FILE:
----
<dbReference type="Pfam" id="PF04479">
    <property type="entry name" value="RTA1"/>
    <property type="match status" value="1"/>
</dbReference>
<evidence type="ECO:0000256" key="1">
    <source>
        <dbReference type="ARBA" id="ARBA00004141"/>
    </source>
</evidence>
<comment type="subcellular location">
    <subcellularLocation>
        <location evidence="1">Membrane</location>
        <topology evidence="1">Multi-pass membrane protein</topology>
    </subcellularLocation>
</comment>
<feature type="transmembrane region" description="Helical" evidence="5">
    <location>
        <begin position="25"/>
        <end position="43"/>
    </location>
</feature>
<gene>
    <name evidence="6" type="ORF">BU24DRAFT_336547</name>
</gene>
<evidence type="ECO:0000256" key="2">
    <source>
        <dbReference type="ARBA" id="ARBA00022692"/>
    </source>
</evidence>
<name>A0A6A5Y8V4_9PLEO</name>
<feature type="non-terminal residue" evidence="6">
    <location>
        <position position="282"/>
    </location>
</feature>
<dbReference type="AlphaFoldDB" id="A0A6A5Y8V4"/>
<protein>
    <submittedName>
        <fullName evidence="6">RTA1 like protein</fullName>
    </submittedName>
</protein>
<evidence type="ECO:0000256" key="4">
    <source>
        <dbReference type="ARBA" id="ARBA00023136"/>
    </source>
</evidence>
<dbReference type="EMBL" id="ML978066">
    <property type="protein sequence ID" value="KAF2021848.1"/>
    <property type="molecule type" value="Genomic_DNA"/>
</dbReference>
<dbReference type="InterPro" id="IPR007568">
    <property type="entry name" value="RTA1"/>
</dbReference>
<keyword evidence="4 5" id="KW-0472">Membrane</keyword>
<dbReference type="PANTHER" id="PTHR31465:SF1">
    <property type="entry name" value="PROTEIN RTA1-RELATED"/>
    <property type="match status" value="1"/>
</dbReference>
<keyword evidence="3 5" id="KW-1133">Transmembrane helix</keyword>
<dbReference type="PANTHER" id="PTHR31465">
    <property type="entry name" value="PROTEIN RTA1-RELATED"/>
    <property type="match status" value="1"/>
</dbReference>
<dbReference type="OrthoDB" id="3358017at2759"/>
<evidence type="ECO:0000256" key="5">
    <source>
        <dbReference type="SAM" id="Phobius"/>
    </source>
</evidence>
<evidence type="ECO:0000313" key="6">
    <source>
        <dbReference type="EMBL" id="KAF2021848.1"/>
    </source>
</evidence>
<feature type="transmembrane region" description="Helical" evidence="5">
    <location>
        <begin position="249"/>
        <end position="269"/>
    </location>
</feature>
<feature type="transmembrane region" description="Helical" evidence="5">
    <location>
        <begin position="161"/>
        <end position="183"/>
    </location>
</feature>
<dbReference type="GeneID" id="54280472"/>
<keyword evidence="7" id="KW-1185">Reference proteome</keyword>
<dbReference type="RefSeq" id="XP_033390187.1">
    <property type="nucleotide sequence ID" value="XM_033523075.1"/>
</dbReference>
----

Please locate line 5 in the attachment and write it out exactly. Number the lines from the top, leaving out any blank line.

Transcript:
<evidence type="ECO:0000256" key="1">